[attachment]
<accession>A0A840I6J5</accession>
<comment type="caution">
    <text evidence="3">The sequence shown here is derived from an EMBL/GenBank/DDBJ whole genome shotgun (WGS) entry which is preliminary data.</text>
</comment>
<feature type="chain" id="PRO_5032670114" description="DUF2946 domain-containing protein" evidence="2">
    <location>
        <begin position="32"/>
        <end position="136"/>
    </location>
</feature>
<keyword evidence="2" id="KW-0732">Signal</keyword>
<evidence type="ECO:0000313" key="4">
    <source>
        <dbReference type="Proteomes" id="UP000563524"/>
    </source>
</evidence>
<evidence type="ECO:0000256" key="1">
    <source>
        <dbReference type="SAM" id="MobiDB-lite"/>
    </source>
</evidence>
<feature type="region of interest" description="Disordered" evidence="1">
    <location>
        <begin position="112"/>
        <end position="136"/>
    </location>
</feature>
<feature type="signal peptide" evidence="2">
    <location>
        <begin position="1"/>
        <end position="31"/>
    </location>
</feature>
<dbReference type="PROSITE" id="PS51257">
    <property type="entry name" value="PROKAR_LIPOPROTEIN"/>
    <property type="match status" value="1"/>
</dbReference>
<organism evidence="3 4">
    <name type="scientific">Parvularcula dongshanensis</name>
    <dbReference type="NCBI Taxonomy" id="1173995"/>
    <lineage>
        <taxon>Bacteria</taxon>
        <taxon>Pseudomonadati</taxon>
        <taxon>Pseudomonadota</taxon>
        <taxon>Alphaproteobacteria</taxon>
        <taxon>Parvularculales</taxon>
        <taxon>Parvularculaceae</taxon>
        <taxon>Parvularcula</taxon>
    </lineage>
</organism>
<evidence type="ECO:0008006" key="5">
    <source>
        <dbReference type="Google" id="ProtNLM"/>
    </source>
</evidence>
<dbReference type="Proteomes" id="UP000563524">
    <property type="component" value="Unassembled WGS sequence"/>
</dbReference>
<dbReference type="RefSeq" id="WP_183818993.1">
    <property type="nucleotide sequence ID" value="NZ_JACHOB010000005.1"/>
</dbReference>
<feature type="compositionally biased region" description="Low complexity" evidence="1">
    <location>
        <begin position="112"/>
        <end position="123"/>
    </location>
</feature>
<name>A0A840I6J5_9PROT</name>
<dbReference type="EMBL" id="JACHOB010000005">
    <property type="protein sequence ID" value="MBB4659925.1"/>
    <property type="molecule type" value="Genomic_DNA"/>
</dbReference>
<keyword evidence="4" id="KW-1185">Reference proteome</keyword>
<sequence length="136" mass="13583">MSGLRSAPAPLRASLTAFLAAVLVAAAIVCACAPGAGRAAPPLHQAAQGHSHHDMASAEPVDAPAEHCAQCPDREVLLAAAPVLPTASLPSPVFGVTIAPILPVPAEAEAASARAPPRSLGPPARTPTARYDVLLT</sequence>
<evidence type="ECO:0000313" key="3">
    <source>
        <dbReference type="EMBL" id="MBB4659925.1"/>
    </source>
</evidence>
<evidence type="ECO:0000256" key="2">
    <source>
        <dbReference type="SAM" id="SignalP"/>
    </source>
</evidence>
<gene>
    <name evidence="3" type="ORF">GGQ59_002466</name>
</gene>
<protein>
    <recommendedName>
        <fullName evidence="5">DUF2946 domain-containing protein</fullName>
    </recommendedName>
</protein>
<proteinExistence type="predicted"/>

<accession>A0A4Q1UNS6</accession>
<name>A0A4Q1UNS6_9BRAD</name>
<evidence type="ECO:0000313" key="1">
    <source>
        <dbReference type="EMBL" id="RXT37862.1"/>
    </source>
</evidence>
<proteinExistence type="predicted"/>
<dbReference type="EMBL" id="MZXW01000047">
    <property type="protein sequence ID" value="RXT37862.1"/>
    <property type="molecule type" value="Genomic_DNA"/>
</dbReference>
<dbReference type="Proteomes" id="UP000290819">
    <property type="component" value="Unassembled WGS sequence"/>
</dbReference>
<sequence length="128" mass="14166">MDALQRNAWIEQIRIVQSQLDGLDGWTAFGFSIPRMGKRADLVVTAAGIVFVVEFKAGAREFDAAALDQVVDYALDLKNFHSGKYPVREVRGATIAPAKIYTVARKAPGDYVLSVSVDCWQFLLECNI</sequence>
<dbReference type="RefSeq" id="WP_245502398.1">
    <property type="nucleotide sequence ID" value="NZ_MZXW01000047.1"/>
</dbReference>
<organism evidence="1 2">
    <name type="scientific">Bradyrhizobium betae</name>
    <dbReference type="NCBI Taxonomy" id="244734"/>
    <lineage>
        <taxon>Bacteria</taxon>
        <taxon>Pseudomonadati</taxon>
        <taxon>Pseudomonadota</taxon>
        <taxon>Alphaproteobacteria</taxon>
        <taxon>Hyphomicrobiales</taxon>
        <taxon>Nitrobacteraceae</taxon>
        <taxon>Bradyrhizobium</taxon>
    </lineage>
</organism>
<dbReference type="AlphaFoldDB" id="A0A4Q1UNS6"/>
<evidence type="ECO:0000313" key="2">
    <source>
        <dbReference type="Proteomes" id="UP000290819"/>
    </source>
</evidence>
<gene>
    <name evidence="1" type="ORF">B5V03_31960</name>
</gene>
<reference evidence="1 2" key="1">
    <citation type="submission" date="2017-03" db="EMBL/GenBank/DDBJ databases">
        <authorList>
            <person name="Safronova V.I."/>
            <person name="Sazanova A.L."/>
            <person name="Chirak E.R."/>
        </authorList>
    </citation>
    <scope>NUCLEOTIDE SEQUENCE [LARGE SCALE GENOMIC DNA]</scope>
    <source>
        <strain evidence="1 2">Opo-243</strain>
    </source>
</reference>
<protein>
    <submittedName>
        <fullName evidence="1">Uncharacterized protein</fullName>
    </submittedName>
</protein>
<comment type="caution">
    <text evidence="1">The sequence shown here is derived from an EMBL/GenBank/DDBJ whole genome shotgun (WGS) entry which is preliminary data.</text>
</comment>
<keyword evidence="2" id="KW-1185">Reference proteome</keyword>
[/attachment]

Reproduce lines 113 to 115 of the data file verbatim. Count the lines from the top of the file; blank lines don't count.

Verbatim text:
<organism evidence="1 2">
    <name type="scientific">Bradyrhizobium betae</name>
    <dbReference type="NCBI Taxonomy" id="244734"/>